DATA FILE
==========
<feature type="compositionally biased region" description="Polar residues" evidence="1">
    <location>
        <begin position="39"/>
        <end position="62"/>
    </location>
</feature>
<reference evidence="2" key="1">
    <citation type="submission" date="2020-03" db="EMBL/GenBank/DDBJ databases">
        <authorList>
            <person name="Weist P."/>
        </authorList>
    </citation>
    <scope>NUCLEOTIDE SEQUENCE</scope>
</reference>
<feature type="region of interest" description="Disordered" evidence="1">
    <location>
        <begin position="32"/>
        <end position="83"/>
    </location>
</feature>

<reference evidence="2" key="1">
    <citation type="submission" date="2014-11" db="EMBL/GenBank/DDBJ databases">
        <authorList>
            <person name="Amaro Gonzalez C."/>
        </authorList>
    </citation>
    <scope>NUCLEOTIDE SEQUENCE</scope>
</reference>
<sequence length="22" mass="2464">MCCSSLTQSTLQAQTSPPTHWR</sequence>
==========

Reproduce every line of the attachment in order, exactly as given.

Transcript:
<feature type="compositionally biased region" description="Polar residues" evidence="1">
    <location>
        <begin position="39"/>
        <end position="62"/>
    </location>
</feature>
<reference evidence="2" key="1">
    <citation type="submission" date="2020-03" db="EMBL/GenBank/DDBJ databases">
        <authorList>
            <person name="Weist P."/>
        </authorList>
    </citation>
    <scope>NUCLEOTIDE SEQUENCE</scope>
</reference>
<feature type="region of interest" description="Disordered" evidence="1">
    <location>
        <begin position="32"/>
        <end position="83"/>
    </location>
</feature>

<reference evidence="2" key="1">
    <citation type="submission" date="2014-11" db="EMBL/GenBank/DDBJ databases">
        <authorList>
            <person name="Amaro Gonzalez C."/>
        </authorList>
    </citation>
    <scope>NUCLEOTIDE SEQUENCE</scope>
</reference>
<sequence length="22" mass="2464">MCCSSLTQSTLQAQTSPPTHWR</sequence>